for Iran Sanctions
On April 29 the national average gasoline price reached a new 2019 high of $2.97 per gallon—already matching last year's high—with a variety of factors expected to push prices even higher.
The U.S. State Department announced on April 22 that it would let all Iran sanctions waivers expire at the beginning of May as part of the Trump administration’s “maximum pressure” campaign on Iran.
For the United States to realize its foreign policy ambitions, domestic oil demand must be reduced.
Despite a range of uncertainties looming over the oil market this year, there is a growing sense that OPEC+ might be able to succeed in balancing the market after all.
After oil's steep fall in the final weeks of 2018, a diverse array of factors means the rollercoaster is likely to continue in 2019 with forecasting prices proving to be equally hazardous.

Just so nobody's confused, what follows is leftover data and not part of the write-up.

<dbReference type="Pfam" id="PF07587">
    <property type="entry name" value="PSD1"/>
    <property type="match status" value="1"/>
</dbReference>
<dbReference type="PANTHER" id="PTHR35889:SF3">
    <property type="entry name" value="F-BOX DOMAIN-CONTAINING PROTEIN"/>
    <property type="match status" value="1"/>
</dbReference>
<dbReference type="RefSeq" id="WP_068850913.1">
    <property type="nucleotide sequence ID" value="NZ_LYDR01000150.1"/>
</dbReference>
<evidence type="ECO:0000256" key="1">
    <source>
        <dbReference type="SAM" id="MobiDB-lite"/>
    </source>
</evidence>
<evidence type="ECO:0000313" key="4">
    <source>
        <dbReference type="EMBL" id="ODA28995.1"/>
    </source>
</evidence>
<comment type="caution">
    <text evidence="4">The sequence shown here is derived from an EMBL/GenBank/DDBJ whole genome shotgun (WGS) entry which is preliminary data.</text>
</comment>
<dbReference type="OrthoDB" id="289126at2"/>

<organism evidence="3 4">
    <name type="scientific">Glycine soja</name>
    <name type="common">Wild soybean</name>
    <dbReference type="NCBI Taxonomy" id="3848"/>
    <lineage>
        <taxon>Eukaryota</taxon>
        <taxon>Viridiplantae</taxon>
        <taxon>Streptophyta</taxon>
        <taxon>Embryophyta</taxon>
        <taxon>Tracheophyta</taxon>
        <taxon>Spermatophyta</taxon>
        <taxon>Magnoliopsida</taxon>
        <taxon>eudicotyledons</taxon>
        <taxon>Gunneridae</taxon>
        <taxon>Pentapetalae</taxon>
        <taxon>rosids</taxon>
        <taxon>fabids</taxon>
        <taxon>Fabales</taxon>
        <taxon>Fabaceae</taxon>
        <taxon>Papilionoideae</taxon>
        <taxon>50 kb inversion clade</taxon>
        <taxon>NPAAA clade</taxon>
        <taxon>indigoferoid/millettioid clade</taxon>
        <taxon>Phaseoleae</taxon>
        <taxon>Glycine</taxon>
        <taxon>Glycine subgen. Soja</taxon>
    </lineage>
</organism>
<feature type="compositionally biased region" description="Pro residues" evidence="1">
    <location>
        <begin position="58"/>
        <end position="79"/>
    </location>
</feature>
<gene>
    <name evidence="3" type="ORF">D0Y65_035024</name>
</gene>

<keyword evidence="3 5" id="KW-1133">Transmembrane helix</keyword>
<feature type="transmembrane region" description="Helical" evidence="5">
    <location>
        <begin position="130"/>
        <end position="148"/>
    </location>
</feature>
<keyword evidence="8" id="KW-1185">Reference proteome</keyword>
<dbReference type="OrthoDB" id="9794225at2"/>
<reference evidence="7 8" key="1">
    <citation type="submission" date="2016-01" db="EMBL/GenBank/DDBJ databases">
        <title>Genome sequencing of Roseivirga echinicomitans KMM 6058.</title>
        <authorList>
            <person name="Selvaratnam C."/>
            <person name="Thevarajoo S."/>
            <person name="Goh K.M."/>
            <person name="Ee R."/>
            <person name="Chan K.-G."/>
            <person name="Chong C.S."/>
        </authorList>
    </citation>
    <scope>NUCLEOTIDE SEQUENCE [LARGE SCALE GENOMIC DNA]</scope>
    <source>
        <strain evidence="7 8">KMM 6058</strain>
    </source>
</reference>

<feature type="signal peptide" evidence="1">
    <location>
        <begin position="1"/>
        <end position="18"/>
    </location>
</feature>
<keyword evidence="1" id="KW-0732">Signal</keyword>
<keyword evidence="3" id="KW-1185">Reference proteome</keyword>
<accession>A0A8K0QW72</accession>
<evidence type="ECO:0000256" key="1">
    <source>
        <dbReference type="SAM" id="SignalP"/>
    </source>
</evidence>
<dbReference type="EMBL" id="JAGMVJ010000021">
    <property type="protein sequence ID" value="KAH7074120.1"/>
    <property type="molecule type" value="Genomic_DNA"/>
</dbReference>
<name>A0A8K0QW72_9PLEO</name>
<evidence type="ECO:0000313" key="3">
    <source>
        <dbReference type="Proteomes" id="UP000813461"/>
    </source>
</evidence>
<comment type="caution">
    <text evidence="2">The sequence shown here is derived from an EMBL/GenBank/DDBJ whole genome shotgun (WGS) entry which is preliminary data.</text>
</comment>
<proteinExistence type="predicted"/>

There may come a day when the U.S. is able to claim that OPEC is finally broken, but that day has yet to arrive.
Perry Meets with Russian and Saudi Energy Ministers to Blunt Impact of Iran Sanctions on Oil Markets
Renewed Iran sanctions will coincide with election season, granting Russia and Saudi Arabia leverage in negotiations with the United States.
Tehran has limited options to dodge sanctions, most of which are a redux of its 2012 strategy.
Iran and the status of international sanctions on the country’s oil exports are one of the clearest indicators of the intrinsic links between U.S. oil dependence and foreign policy.
Oil prices are currently underpinned by unplanned supply outages, OPEC manipulation, geopolitical uncertainty, limited spare capacity, rising demand, and speculative buying.